Dell has agreed to buy Perot Systems for around $3.9bn (£2.4bn) in cash, and intends to make the company its global services delivery division.

The surprise move mirror’s HP’s acquisition of global services and outsourcing giant EDS in May 2008.

Like HP, Dell has struggled to build a services organisation of its own that could compete with industry leaders such as IBM Global Services, Accenture and others.

With the recession driving down hardware sales and profit margins, many hardware companies have increasingly looked to the higher margins offered by services as a way to prosper in the downturn.

Over the last four quarters, Dell and Perot together had revenue of $16bn (£9.86bn) from enterprise hardware and IT services, with $8bn (£4.93bn) coming from enhanced services and support, Dell said. Perot's contribution to that is relatively small: In 2008, the company reported total revenue of $2.78bn (£1.7bn).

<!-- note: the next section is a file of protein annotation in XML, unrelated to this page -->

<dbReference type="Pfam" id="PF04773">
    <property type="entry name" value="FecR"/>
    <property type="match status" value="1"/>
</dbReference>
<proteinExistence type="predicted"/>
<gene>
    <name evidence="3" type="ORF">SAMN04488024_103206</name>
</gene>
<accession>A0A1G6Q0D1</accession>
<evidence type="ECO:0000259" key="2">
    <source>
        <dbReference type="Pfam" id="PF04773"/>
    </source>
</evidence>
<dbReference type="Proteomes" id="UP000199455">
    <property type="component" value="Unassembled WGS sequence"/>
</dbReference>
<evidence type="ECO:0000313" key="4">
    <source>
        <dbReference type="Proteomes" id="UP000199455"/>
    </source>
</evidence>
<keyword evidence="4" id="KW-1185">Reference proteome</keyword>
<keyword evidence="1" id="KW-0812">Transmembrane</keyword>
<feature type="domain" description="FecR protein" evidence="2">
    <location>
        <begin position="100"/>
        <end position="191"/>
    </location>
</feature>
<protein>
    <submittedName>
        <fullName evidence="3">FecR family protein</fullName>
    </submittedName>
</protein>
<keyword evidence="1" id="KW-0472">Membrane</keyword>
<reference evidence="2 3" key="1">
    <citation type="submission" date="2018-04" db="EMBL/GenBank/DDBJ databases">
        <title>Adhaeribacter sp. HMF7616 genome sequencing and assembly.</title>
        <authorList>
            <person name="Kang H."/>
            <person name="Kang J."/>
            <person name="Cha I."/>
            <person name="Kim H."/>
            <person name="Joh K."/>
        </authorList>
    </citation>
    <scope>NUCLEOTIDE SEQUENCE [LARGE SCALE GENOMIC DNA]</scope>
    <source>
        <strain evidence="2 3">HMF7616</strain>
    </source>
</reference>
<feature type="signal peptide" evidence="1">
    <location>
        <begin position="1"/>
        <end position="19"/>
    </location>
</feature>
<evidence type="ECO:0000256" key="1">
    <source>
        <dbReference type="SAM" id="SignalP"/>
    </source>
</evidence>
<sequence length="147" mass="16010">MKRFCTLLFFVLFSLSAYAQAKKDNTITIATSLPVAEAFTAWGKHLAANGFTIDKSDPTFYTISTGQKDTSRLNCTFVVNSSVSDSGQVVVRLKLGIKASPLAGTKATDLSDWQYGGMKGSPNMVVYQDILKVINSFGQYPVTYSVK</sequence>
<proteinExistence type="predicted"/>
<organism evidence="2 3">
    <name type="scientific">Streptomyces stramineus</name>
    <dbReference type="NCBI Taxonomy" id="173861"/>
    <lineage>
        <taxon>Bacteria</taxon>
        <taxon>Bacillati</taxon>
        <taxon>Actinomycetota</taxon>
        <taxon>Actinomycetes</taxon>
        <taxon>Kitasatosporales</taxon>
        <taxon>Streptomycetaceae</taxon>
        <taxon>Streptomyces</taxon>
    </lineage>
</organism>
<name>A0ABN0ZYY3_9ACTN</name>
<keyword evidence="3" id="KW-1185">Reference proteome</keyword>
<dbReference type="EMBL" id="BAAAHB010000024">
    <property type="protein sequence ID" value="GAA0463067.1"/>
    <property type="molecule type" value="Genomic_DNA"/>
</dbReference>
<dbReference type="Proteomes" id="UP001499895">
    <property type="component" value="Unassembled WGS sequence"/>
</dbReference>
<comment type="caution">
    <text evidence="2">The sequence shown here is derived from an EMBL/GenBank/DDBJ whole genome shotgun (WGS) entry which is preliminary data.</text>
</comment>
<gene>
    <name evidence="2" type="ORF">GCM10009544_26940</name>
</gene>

At $30 (£18.50) per Perot Systems share, Dell's offer represented a significant premium over Friday's closing price of $17.91 (£11.04). In after-hours trading, the stock traded at $29.70 (£18.31) early on Monday morning.

The boards of Dell and Perot agreed the terms of the transaction on Sunday, they said. Dell expects to complete the deal in its November-to-January fiscal quarter.

Upon completion of the acquisition, Dell plans to make Perot Systems its services unit, and will put current Perot CEO Peter Altabef in charge of it. It also expects Ross Perot Jr, chairman of the Perot Systems board, to be invited to join the Dell board of directors.

The services unit will fit alongside Dell's existing divisions for selling to large enterprises, to government customers and to small and medium-size businesses. Dell created the three divisions in a major reorganisation of its business sales teams last December, shifting from a geographic structure to one aligned with customer types.